Find Shanna’s books at: 

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Monday, November 10, 2014

The Newest Installment of Award-winning Tales of Goldstone Wood Series is Out!

For only $.99 you can own the newest novella in the award-winning Tales of Goldstone Wood, Goddess Tithe. Also, you can pick up the newest novel in the series, Golden Daughter, for $4.99.

Golden Daughter: Sairu vowed to protect her mistress from all harm. But when assassins and deadly phantoms set out to hunt down Lady Hariawan, can one young bodyguard protect against enemies she can neither see nor touch? With only a Faerie cat and a handsome slave to help her, Sairu's skills and loyalty will be tested to the limit.

Goddess Tithe: When a stowaway is discovered aboard the merchant ship Kulap Kanya, Munny, a cabin boy on his first voyage, knows what must be done. All stowaways are sacrificed to Risafeth, the evil goddess of the sea. But Captain Sunan vows instead to protect the stowaway . . . and a curse falls upon the ship.

Wednesday, November 5, 2014

Guest Post - Anon, Sir, Anon and the lovely Rachel Heffington

Today I am hosting the lovely Rachel Heffington, author of a great new mystery novel, Anon, Sir, Anon, which debuts today. Be sure to check it out on Amazon.

Back Cover Blurb: The 12:55 out of Darlington brought more than Orville Farnham's niece; murder was passenger.

In coming to Whistlecreig, Genevieve Langley expected to find an ailing uncle in need of gentle care. In reality, her charge is a cantankerous Shakespearean actor with a penchant for fencing and an affinity for placing impossible bets.When a body shows up in a field near Whistlecreig Manor and Vivi is the only one to recognize the victim, she is unceremoniously baptized into the art of crime-solving: a field in which first impressions are seldom lasting and personal interest knocks at the front door.Set against the russet backdrop of a Northamptonshire fog, Anon, Sir, Anon cuts a cozy path to a chilling crime.
Giveaway: Cozy Quagmire Party Pack Enter to win a complete party in a box! The Cozy Quagmire Party Pack includes everything you’ll need to have an evening worthy of guests such as Vivi, Farnham, and Dr. Breen. Prize includes P.G. Tips (my favorite British black tea), a $5 Panera Bread gift-card for toasting-bread, a Yankee candle, matchbook, and a paperback copy of Anon, Sir, Anon.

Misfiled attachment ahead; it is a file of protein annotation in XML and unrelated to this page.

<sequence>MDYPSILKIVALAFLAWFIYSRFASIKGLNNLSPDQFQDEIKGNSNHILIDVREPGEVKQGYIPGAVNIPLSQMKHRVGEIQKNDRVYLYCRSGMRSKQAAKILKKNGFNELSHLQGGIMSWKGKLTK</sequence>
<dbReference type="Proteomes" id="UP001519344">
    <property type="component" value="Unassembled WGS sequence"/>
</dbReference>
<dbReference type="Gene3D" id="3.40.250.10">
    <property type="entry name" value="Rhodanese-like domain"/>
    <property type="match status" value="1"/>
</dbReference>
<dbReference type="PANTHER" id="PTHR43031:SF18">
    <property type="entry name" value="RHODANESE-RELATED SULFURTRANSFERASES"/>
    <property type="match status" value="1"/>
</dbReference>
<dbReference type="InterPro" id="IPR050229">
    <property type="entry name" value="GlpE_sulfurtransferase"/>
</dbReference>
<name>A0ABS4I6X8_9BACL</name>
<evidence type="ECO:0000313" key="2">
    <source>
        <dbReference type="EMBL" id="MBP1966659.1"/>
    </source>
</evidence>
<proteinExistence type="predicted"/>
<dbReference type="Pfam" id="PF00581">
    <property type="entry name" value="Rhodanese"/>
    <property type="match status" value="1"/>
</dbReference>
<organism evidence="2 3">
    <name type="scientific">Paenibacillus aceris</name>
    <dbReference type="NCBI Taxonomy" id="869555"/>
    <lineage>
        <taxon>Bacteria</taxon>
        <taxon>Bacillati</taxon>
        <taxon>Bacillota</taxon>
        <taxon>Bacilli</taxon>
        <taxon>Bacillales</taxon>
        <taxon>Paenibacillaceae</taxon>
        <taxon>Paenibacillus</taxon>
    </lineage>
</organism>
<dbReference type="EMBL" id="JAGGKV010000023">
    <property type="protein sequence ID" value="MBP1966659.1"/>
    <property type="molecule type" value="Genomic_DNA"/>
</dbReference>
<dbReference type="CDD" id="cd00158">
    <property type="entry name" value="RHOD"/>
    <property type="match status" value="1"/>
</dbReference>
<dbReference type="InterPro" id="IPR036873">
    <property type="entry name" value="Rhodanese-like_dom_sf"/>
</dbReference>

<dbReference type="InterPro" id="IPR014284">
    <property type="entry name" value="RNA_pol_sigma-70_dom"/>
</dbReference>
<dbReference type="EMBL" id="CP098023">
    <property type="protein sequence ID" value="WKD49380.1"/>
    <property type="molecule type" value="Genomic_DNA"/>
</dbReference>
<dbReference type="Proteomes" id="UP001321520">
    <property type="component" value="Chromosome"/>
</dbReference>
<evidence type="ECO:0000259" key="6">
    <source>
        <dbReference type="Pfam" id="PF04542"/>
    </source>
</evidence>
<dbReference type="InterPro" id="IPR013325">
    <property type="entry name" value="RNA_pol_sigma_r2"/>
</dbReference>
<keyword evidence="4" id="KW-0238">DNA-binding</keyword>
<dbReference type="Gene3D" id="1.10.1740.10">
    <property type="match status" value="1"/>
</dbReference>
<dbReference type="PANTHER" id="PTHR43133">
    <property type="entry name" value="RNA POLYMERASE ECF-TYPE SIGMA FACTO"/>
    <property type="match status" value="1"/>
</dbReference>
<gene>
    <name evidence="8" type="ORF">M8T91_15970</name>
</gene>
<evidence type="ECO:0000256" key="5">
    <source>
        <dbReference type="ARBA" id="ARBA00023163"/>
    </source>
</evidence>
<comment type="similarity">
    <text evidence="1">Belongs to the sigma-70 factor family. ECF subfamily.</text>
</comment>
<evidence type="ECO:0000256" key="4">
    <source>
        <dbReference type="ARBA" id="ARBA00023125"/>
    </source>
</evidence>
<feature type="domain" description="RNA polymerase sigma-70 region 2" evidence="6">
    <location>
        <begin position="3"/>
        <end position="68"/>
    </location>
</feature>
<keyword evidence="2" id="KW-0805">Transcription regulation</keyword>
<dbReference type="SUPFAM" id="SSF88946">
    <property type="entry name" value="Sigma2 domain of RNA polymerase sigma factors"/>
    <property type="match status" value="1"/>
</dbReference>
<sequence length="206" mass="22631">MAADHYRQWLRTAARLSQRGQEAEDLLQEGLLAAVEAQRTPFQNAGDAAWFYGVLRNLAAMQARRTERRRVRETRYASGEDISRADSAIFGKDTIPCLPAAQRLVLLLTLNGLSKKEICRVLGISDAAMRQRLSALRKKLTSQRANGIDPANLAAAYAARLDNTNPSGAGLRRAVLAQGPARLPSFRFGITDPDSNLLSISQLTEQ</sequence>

So without further ado, Rachel Heffington:

Almost exactly a year ago, I wrote this post on The Inkpen Authoress. A year ago today, I was unpublished, planning to release my debut novel, Fly Away Home, around Valentine’s Day. Actually, I am not even certain I had decided that much. No, I hadn’t. I decided to shove off into the headwaters of Indie-Publishing between Christmas and New Years of 2013. Fly Away Home was ready as it would ever be, and simmered in my mind as I wrote my entry for Rooglewood Press’s Five Glass Slippers contest. As you know, I won a place in Five Glass Slippers. In the year since I wrote the following blog post, I have published my debut novel, been published in Five Glass Slippers, and am now pleased to present to you my second novel, Anon, Sir, Anon. I share last year’s post as proof that following your gut as a writer is the only way to go. May you be inspired to know your heart, your work, and where it ought to go from here.

“Hi, I’m a Traveling Bard.”

There is nothing more terrifying to me as a writer than saying something is finished. Because just as soon as I say that, I keep thinking of ways I can improve the draft, changes I could have made, things I should have done. I finished editing The Windy Side of Care today and even now (literally right now) I can't help opening the document back up and scrolling through with a cagey eye, wondering if it's really good enough. I dislike word-count limits and I struggled to keep the story within the wraps of only 20,000 words. I did it, but when I got the feedback from my beta-readers, I had to go back and fix pacing. Do you know how hard that is when you have a word-limit? It was like the finest stitchery, easing paragraphs off the start of the story to allow for breathing-space at the back of it. Now I'm much more satisfied with the pacing, but it was hard there for a while, cutting scenes of masterful dialog. (Yes, I caved and saved a complete draft of the first take so that all those conversations can exist in their own dimension forever an' ever amen.) 19,989 words. That's what the current count is, and though I will probably permit myself one more scroll-through before actually sending the manuscript into ANNE ELISABETH STENGL, I really am finished.